ENTERTAINMENT
January 8, 2014 | By Oliver Gettell
A year ago, Steven Spielberg was front and center with "Lincoln," a critical and box office success and an awards season mainstay. Since then, the director has taken his time settling on a new project, experiencing a few false starts and leaving his fingerprints on some TV deals along the way. Now it looks as though Spielberg is eyeing a return to action with a historical epic about the Spanish conquistador Cortez and his clash with the Aztec leader...
ENTERTAINMENT
October 22, 2005 | Scott Martelle, Times Staff Writer
Sony's Columbia Pictures has shelved a planned December release of its highly anticipated remake of "All the King's Men," removing one of the studio's potential Oscar contenders. The release will likely be delayed about a year, said Michael Medavoy, chairman of Phoenix Films, which is producing the remake of the movie based on Robert Penn Warren's 1946 classic roman a clef about Louisiana politician Huey Long.
ENTERTAINMENT
February 4, 2001 | WILLIAM KECK, William Keck is a regular contributor to Calendar
Though they share little screen time, Dr. Hannibal Lecter is never far from Clarice Starling. She feels him with her always--challenging her confidence, distracting her from the tasks she's been assigned. Lecter's shadow extends across the Atlantic from Florence, where the refined, cannibalistic menace now resides, having developed a love of Dante and a craving for Italian.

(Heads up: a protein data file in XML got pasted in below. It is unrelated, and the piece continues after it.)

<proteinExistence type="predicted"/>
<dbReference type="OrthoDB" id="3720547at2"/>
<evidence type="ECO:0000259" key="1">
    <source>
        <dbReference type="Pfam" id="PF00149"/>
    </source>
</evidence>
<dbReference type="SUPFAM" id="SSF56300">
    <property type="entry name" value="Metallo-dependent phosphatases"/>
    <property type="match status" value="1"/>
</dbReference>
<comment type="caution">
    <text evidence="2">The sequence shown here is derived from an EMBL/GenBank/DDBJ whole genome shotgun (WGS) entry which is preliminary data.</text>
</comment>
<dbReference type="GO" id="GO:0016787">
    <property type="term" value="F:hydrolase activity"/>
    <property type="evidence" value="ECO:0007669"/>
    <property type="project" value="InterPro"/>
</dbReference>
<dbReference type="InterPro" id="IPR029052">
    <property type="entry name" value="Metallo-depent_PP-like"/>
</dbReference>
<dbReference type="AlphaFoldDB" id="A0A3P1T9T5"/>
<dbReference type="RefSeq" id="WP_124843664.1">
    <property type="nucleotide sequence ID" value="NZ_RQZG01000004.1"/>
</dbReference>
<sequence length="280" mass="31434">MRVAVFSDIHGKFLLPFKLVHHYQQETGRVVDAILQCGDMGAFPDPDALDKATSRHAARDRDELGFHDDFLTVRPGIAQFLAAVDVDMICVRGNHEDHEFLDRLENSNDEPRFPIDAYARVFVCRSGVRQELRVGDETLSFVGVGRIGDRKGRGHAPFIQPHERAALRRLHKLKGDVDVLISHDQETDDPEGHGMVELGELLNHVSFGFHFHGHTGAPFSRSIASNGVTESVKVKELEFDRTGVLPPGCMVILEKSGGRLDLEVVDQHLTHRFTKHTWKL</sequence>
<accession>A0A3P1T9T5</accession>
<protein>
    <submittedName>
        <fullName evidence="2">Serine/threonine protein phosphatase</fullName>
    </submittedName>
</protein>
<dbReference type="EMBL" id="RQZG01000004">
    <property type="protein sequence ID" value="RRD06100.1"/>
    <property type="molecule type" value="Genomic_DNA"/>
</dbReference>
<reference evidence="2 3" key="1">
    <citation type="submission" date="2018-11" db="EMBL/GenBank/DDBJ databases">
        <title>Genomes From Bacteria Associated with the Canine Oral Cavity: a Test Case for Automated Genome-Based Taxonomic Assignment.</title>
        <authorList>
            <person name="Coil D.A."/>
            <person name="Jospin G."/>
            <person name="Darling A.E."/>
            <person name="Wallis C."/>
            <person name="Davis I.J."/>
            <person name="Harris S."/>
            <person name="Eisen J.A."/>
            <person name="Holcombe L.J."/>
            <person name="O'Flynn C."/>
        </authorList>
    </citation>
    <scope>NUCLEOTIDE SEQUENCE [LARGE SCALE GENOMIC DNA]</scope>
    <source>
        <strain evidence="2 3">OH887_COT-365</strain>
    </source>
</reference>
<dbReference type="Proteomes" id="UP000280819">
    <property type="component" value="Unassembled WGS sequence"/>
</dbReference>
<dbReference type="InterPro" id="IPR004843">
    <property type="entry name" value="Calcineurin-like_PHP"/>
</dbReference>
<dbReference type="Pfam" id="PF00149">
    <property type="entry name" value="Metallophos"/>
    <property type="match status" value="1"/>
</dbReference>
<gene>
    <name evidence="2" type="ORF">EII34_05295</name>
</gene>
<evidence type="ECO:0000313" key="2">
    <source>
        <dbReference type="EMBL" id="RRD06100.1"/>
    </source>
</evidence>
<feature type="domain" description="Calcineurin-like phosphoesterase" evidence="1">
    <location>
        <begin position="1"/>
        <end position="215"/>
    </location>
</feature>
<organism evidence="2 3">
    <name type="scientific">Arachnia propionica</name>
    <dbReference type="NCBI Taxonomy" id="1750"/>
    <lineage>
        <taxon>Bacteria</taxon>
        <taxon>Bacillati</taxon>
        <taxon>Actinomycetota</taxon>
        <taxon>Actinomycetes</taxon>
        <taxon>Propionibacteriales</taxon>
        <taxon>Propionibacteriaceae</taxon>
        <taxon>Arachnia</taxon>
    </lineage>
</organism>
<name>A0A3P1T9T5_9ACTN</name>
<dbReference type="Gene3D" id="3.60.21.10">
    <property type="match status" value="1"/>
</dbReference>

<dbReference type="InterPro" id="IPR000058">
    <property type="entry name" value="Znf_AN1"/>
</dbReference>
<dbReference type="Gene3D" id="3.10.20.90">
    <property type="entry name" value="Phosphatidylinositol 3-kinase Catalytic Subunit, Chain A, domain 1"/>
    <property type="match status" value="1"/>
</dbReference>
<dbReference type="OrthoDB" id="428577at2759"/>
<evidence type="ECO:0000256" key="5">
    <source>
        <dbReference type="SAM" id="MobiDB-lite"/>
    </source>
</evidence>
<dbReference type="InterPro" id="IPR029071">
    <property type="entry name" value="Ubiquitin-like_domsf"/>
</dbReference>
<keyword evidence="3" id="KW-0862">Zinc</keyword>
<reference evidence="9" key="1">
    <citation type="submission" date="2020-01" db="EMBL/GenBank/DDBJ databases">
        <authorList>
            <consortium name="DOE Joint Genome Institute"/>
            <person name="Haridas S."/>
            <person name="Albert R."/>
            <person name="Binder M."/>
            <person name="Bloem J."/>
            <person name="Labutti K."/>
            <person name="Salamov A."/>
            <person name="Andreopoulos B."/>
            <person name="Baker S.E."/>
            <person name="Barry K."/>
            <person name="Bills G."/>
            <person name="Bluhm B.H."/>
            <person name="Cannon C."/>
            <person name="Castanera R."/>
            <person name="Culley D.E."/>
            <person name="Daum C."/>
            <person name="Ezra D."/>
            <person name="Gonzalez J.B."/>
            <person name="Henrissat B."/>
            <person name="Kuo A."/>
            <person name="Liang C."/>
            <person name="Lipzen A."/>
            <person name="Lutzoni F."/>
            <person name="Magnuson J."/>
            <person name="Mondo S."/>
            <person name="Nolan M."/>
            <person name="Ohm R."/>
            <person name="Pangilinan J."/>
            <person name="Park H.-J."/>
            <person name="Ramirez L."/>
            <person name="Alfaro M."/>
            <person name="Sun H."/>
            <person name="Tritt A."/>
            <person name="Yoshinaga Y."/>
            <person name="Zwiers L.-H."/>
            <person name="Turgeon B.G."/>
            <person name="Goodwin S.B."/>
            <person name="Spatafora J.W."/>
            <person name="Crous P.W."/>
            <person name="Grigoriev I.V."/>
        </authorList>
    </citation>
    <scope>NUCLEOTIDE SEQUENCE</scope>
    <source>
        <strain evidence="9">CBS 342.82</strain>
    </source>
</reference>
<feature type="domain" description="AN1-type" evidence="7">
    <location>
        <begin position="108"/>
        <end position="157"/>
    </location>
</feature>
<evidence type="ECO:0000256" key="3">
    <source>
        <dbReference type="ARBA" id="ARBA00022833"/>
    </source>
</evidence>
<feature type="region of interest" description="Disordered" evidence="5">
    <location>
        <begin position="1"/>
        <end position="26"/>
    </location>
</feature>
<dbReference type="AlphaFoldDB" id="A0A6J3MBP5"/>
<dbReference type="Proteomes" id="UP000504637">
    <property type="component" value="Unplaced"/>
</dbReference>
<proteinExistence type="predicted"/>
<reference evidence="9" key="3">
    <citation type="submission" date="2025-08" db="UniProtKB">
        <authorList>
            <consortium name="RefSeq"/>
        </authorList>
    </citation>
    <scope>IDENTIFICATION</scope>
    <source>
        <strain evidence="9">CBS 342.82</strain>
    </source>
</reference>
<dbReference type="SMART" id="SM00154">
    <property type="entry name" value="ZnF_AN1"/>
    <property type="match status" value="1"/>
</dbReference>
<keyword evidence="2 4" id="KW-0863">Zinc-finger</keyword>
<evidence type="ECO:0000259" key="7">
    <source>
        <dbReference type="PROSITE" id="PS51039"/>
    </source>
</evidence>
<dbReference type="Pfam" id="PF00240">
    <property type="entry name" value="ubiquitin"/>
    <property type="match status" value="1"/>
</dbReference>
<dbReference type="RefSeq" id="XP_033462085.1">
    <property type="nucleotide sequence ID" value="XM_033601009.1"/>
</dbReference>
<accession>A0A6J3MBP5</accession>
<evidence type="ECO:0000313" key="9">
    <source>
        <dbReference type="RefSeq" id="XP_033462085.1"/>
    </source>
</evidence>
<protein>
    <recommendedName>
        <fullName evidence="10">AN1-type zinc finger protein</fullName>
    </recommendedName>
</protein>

ENTERTAINMENT
February 4, 2001 | WILLIAM KECK
"Hannibal" producers Dino and Martha De Laurentiis have hired "Silence of the Lambs" screenwriter Ted Tally ("All the Pretty Horses") to script a new film adaptation of Thomas Harris' "Red Dragon," the book that introduced Dr. Hannibal Lecter. "Red Dragon" was already made into the critically acclaimed (though little seen) 1986 film "Manhunter," directed by Michael Mann with actor Brian Cox as Lecter.
ENTERTAINMENT
December 29, 1998 | AMY WALLACE, TIMES STAFF WRITER
The elusiveness of truth is an idea woven throughout the movie "A Civil Action," which chronicles the real-life legal battle waged by eight Boston-area families against two corporations they held responsible for their children's deaths. Robert Duvall, who plays a lawyer for one of the accused companies, insists that truth can only be found "at the bottom of a bottomless pit."
ENTERTAINMENT
August 9, 1993 | CHRIS WILLMAN, SPECIAL TO THE TIMES
To crack the uncrackable book . . . . To tame the untamable tome . . . . As a screenwriter, Steve Zaillian seems to rather casually approach and conquer quests that others find downright quixotic. His reputation has been built on a series of big-screen adaptations of difficult nonfiction books, including Oliver Sacks' "Awakenings" and Robert Lindsay's "The Falcon and the Snowman."
ENTERTAINMENT
October 19, 1996
Documentarian Jon Blair ("Anne Frank Remembered"); "Schindler's List" producer Branko Lustig, a Holocaust survivor; and "Schindler's" screenwriter Steve Zaillian will discuss the depiction of the Holocaust in films on Sunday at the Wilshire Boulevard Temple. Joining the three Academy Award winners at the mini-symposium, at 3663 Wilshire Blvd. at 2 p.m., will be directors Paul Mazursky ("Enemies, a Love Story"), Agnieszka Holland ("Europa Europa") and Pierre Sauvage ("Weapons of the Spirit").
ENTERTAINMENT
January 14, 2007 | Susan King
THE third time turned out to be the charm for "American Gangster." The thriller had fallen apart twice at Universal before production eventually began last year. When it was last canceled in 2005 because of cost concerns, Oscar-winning producer Brian Grazer ("A Beautiful Mind") says, he had to "gather the energy" to revive the project. "It was so much harder than anything I have tried to do in my professional life," he says of the film.